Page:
As a result, Henrik Zetterberg filled in on the Datsyuk line — and naturally, that got the speculation going about whether or not the captain might be in the lineup for Thursday’s Game 4.
Babcock didn’t say it was likely to happen, but he also didn’t rule it out as a possibility.
“Well, I’ve been thinking about it for the last eight weeks, so it doesn’t matter what I think about it,” Babcock said when asked about the possibility of having Zetterberg back for this round. “We have doctors here to decide that.”
Zetterberg said Wednesday’s practice was a positive step, but as for when he will be ready for game action, he is leaving that up to the doctors.
“I have to be ready to start playing, and today was a good step of practicing, but we’re still saying Round 2,” he said. “I can’t really say anything now — I’m just happy I had my first real skate, and we’ll see how I feel in the morning.”
While Zetterberg’s teammates said it would be a big boost to have him back, they were careful to acknowledge that they can’t rely upon — or expect — an early return.
“I think it would be a big help to this team, for sure,” Helm said. “But we just got to look at what’s in the lineup each night. Can’t change anything, so obviously, it would be a huge boost to get [Zetterberg and defenseman Jonathan Ericsson] back, but it’s just not in our cards right now. So we just got to do what we can.”
Added Abdelkader, “I’m not sure where he’s at, as far as where he’s feeling, but he looks good out there. I’m not sure what the doctors are saying, or how his symptoms are or how he’s feeling, but yeah, it would be a great addition. We can’t count on Zetterberg to be coming in — we’re not planning on him coming in in this series — so we got to get it done with the guys we have here.”
There was another new face on the ice for the Red Wings on Wednesday: defenseman Xavier Ouellet, who was recalled from Grand Rapids. Ouellet played in four regular-season games for Detroit this season, notching four shots and seven hits in 14:34 of ice time.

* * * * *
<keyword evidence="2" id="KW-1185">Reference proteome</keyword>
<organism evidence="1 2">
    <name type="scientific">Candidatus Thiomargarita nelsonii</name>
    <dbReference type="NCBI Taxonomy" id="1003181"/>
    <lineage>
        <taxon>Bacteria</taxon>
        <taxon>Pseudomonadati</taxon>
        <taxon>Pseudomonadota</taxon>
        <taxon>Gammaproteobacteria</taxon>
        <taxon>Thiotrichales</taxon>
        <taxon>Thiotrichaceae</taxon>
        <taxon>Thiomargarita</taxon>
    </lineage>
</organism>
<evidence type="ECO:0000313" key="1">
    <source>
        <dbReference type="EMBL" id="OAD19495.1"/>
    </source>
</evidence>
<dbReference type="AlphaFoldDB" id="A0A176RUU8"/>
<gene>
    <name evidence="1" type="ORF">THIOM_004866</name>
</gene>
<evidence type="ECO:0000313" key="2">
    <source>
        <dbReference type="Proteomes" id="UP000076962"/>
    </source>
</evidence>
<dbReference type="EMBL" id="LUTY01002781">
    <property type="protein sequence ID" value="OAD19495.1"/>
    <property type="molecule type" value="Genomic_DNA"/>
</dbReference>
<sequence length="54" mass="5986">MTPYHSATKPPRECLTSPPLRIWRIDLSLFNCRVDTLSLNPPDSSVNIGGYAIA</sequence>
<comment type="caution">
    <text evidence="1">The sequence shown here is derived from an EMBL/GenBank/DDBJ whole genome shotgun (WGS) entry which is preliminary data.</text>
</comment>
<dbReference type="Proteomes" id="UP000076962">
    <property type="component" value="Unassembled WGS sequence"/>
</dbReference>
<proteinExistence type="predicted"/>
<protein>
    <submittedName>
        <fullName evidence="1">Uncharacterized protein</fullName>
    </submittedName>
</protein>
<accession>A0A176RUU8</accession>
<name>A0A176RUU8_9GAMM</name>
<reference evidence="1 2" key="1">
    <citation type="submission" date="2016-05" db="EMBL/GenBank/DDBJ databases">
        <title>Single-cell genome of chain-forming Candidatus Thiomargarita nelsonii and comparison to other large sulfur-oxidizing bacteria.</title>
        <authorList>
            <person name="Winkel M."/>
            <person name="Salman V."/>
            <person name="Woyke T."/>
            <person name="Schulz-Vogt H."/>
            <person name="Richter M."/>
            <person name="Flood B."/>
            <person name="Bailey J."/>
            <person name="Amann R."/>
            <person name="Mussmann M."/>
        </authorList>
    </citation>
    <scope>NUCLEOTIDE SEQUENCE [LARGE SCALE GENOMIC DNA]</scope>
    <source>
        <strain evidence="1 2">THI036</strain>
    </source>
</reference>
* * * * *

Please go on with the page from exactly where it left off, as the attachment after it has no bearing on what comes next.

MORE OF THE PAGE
Offense A Priority
The Red Wings expected this series to be a grind offensively, and it has lived up to its billing. Through three games, Detroit has just two goals, and one of them was a bad bounce that got past Tuukka Rask in Game 2.
The other, of course, was the Game 1 game-winner, a beauty off the stick of Pavel Datsyuk. But the Wings know they can’t rely on Datsyuk to bring all of the offense. They need more of an impact from the young guns like Tomas Tatar and Gustav Nyquist that got them into the playoffs in the first place.
“Obviously, we need some other guys to generate,” Smith said. “We were lucky to get Nyquist and Tatar to step up huge at the end of the year. We need other guys to step up as well, for sure. If I was one of [Boston's] D, I’d focus on Pavel as well, and that means somebody else has more time and space, and then that guy has to put the puck in the net. And that could be any one of those guys I named.”
Finding offense has been easier said than done. Tatar’s line has been primarily matched up against Boston’s top line featuring David Krejci, Milan Lucic and Jarome Iginla, and both coaches have been impressed with how well those two lines have checked each other through the first three games.
But whereas Boston’s role players have stepped up to put the puck in the net, Detroit has found a tough time finding new and unexpected sources of offense.
“We knew it was going to be tough to score,” Smith said. “I remember last year in the playoffs, it was really tough to score, and that’s how it is in playoff hockey. The styles that our teams play, it’s hard to score on both ends.”
Part of Detroit’s offensive struggles have stemmed from the fact that Rask has been “unreal,” in the words of Boston’s Dougie Hamilton. Rask was perfect in Game 3 and carries a 0.67 goals-against average into Game 4.
“He’s a great goalie — he’s making saves when he has to, [like] one-on-one on [Abdelkader] last night,” Helm said. “Their team’s doing a good job of keeping themselves to the outside, boxing us out, and when he needs to, he’s making big saves.”
When it comes down to it, though, Babcock said his players just have to find a way, plain and simple.
“Do you want to wait for next year or the year after, or do you want to just do something about it now?” Babcock said. “The way I look at it is, as detail, structure, work ethic — you control those things. I thought we were bad at them all last night.”
“What I ask everyone on our team is, Is there anything they’re doing that's making you compromise your game? If there isn’t, then do something about it.”